Within the UK, space heating accounts for 66% of the total domestic energy used. New heating controls may offer a means to reduce this figure and help meet the UK s target of reducing its greenhouse gas emissions by 2050. However these technologies will only save energy if occupants are able to use them effectively. Currently, little is known about how occupants interact with their heating systems, in particular how they use the heating within their home and the reasons behind why it is used a specific way. To investigate further, this thesis presents research which used both qualitative and quantitative methods over two separate studies to uncover why and how households heat their homes and how people use their heating system following the installation of new heating controls.
The results identify key drivers which impact how people heat their homes and highlight numerous issues preventing them from using their heating how they wish to. A taxonomy of heating use is presented based on the factors influencing heating use in homes and how those factors impact the use and control of the heating system. Occupants use of new heating controls over a ten month period is presented. Manual interaction with controls is separated from programmed heating schedules showing increased manual use over winter and a reliance on heating schedules during shoulder months. The analysis of measured heating use showed similar findings to larger scale studies, however the demanded set-point temperatures were varied and occupants regularly changed heating schedules throughout winter, indicating some of this complexity may be lost by studies inferring heating use patterns from internal temperature measurements alone.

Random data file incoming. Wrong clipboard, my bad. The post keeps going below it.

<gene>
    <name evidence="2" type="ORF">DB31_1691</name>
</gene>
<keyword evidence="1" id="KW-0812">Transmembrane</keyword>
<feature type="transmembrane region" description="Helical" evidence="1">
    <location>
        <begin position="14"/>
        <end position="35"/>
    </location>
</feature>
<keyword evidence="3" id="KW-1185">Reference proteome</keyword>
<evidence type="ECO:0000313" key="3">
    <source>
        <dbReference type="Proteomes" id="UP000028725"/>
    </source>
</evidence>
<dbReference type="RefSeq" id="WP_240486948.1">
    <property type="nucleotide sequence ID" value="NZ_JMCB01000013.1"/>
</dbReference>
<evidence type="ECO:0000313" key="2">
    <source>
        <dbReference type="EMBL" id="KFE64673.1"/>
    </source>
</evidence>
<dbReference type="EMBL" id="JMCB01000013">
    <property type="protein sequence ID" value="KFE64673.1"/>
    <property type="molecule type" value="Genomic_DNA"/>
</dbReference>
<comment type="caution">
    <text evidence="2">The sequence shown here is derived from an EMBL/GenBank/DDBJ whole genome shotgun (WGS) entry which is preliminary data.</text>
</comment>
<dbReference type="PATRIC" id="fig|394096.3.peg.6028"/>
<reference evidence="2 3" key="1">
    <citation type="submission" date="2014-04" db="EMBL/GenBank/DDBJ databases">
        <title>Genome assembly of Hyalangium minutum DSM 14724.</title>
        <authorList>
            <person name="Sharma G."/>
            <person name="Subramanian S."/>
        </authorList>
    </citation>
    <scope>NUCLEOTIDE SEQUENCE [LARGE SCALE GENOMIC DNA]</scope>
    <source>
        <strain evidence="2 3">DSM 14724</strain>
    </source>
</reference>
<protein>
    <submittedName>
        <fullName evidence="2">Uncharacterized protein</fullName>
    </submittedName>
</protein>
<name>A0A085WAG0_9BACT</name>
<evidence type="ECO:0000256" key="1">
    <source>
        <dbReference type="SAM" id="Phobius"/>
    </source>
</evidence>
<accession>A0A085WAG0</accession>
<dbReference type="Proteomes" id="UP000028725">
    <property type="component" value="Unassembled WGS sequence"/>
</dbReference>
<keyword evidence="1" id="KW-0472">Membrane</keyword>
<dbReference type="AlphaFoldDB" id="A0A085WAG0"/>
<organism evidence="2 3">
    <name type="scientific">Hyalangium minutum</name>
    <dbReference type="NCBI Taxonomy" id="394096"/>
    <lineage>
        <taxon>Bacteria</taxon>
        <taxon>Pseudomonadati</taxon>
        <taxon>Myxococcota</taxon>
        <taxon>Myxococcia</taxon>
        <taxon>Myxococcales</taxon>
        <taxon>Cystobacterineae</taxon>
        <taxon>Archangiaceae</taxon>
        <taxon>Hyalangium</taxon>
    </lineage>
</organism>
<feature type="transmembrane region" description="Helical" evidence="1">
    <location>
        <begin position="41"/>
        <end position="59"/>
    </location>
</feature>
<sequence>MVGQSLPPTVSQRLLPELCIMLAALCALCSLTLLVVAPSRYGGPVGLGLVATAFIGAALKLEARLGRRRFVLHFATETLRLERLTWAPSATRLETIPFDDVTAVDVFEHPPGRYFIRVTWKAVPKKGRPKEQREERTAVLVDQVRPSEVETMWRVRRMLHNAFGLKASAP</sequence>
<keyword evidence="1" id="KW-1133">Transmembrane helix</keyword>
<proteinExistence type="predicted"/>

The research presented within this thesis is novel, in developing heating characters based on the factors which influence occupants heating behaviours, by presenting measured heating use, which included measured set-point temperatures, heating schedules and heating use duration. The thesis also presented the complexity of heating use within homes uncovered through use of mixed methods.
A Doctoral Thesis. Submitted in partial fulfilment of the requirements for the award of Doctor of Philosophy of Loughborough University.